Peter Cunningham and Jessica May wrote a nice paper in 2006 looking at the variables that influence the likelihood that a physician will see Medicaid patients. “A more striking trend is that care of Medicaid patients is becoming increasingly concentrated among a smaller proportion of physicians who tend to practice in large groups, hospitals, academic medical centers and community health centers. Relatively low payment rates and high administrative costs are likely contributing to decreased involvement with Medicaid among physicians in solo and small group practices.”
      See “Medicaid Patients Increasingly Concentrated Among Physicians.” http://www.hschange.com/CONTENT/866/

    • Okay, so we pay Medicaid docs more. Then the hospitals want more. Then the pharmas want more. Then the nurses. then the …you see where I am going. The Medicare docs and and other health care providers see that Medicaid docs got more so they want more…. If everybody in the system gets more, who gets less to save costs?

      Or is all this talk about ‘saving’ money just hobgoblin nonsense?

      At some point (assuming we never go to the simplest and most cost effective way, single payer), somebody somewhere is going to have to get a haircut. Unless, of course, we let the system implode/explode.

      Who and what gets a haircut?

    • The numerical majority of Medicaid beneficiaries are moms and kids, but it’s worth considering that while the minority of Medicaid beneficiaries are seniors and the disabled, they account for most of Medicaid’s spending. Most of that is long term care or behavioral health services. For non-duals (mostly the younger disabled), Medicaid must pick up the tab for their health care as well.

      These folks will require coverage for nursing home stays, for community-based long-term care, for psychosocial behavioral health interventions like assertive community treatment, for substance abuse interventions, for counseling. These services are all really freaking expensive. And they’re really freaking critical for seniors and the disabled.

      This does not directly relate to the author’s comment about access to PCPs. But it does relate to the folks who say we should not put more people on Medicaid as the entire program is a failure. I would respond that the program is also not a failure for seniors and the disabled. They get coverage where they otherwise would not. Commercial insurance companies are only just starting to get interested in covering these individuals in Medicaid or Medicare managed care, because they’re very complex populations.

    • Ironically, I jumped right from your post to this opinion piece in the LAT today, written by among others, a dean of a law school. Catch his math on the last two paragraphs.


      I wish life was that easy, and its an example of how teachers are failing the pupils.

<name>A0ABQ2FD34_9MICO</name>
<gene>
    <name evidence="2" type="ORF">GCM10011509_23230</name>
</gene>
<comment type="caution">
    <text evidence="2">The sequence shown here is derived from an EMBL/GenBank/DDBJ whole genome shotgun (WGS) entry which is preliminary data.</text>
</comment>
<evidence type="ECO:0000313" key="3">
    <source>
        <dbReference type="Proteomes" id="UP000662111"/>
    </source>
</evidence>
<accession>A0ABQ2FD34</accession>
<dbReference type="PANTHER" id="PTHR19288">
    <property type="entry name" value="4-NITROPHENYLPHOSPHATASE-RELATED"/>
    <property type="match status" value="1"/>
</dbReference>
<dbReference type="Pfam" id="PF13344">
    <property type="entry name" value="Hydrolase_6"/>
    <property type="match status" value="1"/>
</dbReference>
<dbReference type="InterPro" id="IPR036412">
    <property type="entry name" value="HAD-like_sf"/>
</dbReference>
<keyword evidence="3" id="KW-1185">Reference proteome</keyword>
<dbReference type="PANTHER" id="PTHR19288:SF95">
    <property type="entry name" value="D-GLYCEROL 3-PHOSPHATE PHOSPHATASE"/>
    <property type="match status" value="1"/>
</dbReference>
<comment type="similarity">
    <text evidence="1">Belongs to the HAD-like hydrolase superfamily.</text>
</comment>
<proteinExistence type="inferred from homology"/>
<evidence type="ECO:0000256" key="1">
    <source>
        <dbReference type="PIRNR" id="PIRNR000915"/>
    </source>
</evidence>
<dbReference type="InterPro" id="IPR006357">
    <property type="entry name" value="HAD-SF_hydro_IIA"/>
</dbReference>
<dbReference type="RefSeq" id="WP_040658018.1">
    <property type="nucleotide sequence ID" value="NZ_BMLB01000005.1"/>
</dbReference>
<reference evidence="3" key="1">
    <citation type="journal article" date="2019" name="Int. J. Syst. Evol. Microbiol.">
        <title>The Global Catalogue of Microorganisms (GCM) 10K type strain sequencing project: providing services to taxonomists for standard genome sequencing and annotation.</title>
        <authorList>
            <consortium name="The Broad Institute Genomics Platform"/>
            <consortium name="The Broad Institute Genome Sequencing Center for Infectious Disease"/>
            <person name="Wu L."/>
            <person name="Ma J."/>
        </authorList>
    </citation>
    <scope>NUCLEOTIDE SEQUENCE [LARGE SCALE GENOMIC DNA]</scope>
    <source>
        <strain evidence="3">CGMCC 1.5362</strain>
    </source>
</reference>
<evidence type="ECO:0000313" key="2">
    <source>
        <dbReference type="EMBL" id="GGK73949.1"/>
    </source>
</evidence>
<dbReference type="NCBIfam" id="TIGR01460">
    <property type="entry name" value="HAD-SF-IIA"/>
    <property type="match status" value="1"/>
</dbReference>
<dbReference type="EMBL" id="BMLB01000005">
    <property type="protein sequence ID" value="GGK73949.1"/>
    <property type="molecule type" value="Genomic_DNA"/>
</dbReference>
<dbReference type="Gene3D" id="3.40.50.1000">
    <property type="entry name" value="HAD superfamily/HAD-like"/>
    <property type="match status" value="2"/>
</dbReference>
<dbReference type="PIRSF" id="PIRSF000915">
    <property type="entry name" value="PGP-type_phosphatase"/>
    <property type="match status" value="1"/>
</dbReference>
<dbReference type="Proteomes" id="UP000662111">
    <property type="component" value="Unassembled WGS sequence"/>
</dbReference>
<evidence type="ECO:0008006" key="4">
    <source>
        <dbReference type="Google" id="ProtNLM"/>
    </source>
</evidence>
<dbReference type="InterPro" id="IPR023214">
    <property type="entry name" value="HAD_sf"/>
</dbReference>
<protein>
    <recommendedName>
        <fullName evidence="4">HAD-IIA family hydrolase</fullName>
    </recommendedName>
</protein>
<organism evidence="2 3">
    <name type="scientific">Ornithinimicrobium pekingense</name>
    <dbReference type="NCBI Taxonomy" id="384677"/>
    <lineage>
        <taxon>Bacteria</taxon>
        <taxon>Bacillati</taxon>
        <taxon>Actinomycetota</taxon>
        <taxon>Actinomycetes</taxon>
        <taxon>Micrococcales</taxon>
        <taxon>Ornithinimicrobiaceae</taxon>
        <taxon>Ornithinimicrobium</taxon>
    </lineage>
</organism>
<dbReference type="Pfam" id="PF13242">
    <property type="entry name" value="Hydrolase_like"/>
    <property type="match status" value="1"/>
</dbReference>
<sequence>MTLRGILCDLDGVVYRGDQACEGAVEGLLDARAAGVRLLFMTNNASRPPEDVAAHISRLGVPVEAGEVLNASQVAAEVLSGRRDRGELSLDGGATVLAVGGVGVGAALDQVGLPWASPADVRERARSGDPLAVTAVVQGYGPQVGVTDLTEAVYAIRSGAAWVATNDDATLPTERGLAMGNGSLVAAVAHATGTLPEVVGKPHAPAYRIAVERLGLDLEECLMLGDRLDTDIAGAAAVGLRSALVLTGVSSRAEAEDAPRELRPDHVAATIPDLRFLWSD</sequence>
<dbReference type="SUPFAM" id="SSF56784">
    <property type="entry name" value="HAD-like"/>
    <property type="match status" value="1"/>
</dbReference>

• Yes, it was stunning to read a former Dean of a Business School suggests that people who qualify for Medicaid on the basis of either very low income or very great medical need are appropriate candidates for high deductible health insurance coverage. By the way, California already has Medicaid coverage for people with just enough income to pay for some of their health care expenses. It’s called Share of Cost. Unlike traditional or no-cost Medi-Cal coverage, SOC beneficiaries must contribute to their coverage by paying their medical expenses up to a predetermined threshold each month. Unlike other forms of cost-sharing (i.e., copayments or deductibles), it is only after beneficiaries meet their monthly SOC obligation that they qualify for Medi-Cal benefits.

    • Besides low reimbursement, I believe there is at least one other factor that makes many doctors reluctant to see Medicaid patients; that is, fear of being sued for malpractice. Some doctors believe Medicaid patients are more litigious and more “demanding”. But a quick Google search showed me an opposite result: Medicaid patients actually sued for malpractice less frequently compared to patients with conventional insurance.

    • This is a trend monitored by the National Center for Health Statistics since 1999, more pronounced in the last 2 years as part of the National Ambulatory Medical Care Survey managed by the CDC. Since the level of reimursement is worse for private pay patients, I can only conclude that the decreased acceptance of “Medicaid” new patients is a reflection of their health care needs. The low reimbursement is one factor, but it is outweighed by the complex character of their health care needs given the capacity of a standard Primary Health Care clinic’s capacity to manage them, especially the compliance issues.

      The ACA of 2010 will eventually overwhelm our nation’s current Primary Health Care with its improved accessibility through universal health insurance. Also, the ACA does not create any means to assess patterns of accessibility community by community, let alone any means to promote local solutions to any identified deficits. One is left to assume that Primary Health Care will continue to be under-capitalized, unjustly efficient and unpredictably effective. Thus, the ACA of 2010 will do nothing to the over-all health of our country but add an extra $100 Billion to our nation’s debt, annually!